Reassessing adolescent male sexual and reproductive health in the United States: Research and recommendations

Laura Duberstein Lindberg, Adam Sonfield, Alison Gemmill

Research output: Contribution to journalArticlepeer-review


Adolescent males are practicing safer sexual behaviors and experiencing healthier outcomes than their predecessors. In recent years, adolescent males have tended to start having sex later in life, have fewer sexual partners, use condoms and other contraceptive methods more often, and father fewer children. Yet sexual activity during adolescence remains the norm, and thus adolescent sexual and reproductive health (SRH) remains an important concern. Moreover, large disparities remain in risk and outcomes according to race/ethnicity, sexual orientation, social connectivity, and where men live. Policy and program advances have been limited. Adolescent males are less likely than they were a decade ago to be receiving broad-based SRH information in school, and their access to clinical services has increased only marginally. Most new funding has been provided for ineffective abstinence-only education programs. Prerequisites for continued progress include research to fill in gaps in our knowledge, arriving at societal consensus around key controversies, and new tactics and allies in the political arena.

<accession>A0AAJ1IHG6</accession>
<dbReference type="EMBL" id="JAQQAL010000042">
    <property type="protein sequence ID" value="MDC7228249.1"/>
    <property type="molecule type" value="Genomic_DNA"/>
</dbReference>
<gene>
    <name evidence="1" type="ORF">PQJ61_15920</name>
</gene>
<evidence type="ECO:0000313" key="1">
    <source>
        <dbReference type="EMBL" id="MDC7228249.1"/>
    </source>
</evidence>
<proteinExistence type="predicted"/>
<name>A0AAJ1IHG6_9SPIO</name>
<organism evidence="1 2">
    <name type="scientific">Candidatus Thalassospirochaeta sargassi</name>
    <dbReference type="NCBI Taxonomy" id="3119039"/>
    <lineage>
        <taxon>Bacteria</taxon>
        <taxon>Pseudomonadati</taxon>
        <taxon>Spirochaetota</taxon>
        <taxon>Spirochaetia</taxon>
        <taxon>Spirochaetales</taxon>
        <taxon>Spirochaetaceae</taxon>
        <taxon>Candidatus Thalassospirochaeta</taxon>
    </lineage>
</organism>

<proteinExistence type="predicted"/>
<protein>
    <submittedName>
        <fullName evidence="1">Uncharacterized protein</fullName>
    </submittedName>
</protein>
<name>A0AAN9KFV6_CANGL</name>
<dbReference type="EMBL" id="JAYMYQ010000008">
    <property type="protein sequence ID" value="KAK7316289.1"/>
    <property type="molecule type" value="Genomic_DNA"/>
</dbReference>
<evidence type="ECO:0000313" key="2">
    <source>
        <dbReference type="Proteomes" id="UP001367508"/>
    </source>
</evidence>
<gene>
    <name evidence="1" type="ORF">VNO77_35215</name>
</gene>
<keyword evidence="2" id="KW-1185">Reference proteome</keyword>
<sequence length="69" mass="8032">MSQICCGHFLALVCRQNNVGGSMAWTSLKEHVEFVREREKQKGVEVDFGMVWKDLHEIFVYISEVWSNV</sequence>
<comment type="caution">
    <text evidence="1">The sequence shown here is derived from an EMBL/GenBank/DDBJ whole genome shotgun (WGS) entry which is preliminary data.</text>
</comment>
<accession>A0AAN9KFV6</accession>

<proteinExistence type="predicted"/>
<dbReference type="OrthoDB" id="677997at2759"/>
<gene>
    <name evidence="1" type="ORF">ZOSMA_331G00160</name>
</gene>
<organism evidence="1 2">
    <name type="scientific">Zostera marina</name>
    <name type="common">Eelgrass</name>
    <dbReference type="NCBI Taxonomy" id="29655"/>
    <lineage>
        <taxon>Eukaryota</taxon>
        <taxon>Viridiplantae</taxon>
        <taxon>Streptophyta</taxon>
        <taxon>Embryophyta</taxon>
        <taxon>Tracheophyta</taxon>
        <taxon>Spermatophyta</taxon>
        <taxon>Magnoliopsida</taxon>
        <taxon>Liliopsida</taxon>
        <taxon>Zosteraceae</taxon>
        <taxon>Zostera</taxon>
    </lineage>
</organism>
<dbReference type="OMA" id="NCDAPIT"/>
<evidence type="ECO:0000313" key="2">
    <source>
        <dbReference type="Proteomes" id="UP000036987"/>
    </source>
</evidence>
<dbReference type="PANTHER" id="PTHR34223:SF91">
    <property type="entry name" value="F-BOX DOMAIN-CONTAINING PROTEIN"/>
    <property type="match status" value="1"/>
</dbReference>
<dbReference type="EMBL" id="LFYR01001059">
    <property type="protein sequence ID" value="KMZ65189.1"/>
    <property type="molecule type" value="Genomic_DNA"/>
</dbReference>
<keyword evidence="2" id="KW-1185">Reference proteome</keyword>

Original languageEnglish (US)
Pages (from-to)40-56
Number of pages17
JournalAmerican journal of men's health
Issue number1
StatePublished - Mar 2008
Externally publishedYes


  • Adolescent males
  • Reproductive health
  • Sexual activity
  • Sexual health

ASJC Scopus subject areas

  • Health(social science)
  • Public Health, Environmental and Occupational Health


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